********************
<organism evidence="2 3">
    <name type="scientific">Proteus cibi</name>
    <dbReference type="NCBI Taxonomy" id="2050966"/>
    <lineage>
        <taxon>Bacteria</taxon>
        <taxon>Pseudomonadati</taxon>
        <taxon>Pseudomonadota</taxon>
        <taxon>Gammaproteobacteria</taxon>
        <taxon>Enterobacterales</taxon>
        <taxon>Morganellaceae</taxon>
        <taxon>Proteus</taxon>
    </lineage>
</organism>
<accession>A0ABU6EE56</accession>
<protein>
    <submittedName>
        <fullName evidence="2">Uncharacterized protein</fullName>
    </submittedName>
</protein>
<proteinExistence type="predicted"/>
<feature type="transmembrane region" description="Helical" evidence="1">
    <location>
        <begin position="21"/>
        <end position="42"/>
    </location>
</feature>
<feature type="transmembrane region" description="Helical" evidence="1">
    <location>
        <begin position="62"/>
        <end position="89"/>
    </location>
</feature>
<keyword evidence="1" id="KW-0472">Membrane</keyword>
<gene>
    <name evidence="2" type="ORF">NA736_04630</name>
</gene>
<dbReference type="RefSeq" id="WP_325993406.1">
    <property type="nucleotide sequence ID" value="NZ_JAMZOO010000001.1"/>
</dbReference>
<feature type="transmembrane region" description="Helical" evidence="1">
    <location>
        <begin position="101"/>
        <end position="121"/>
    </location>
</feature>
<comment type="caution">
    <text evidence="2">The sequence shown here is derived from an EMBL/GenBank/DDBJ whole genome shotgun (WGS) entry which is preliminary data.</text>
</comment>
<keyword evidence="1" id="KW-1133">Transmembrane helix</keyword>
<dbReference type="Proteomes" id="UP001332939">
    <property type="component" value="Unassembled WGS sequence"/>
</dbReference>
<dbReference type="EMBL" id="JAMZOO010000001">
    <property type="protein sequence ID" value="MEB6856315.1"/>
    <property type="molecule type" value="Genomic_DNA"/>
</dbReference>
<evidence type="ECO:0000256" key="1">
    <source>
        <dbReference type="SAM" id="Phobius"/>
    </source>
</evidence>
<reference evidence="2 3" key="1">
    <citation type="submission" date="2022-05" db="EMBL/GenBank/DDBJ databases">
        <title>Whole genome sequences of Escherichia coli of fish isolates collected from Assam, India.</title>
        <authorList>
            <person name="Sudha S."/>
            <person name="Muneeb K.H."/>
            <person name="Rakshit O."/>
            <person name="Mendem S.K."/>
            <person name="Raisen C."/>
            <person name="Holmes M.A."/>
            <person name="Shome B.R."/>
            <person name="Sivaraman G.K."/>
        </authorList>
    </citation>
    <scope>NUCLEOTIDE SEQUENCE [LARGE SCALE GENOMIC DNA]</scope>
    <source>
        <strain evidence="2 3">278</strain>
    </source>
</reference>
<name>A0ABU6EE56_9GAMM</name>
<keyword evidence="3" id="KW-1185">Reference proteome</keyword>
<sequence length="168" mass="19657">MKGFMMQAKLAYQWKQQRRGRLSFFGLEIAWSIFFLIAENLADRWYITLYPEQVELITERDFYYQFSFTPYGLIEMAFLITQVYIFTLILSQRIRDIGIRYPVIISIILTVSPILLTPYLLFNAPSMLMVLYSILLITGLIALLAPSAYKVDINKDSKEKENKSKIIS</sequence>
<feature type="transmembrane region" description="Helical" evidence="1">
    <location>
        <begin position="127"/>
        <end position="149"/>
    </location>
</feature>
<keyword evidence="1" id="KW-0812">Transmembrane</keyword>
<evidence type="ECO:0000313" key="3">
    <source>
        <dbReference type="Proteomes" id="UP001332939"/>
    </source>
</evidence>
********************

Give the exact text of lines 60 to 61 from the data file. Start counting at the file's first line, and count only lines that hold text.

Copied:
    </source>
</evidence>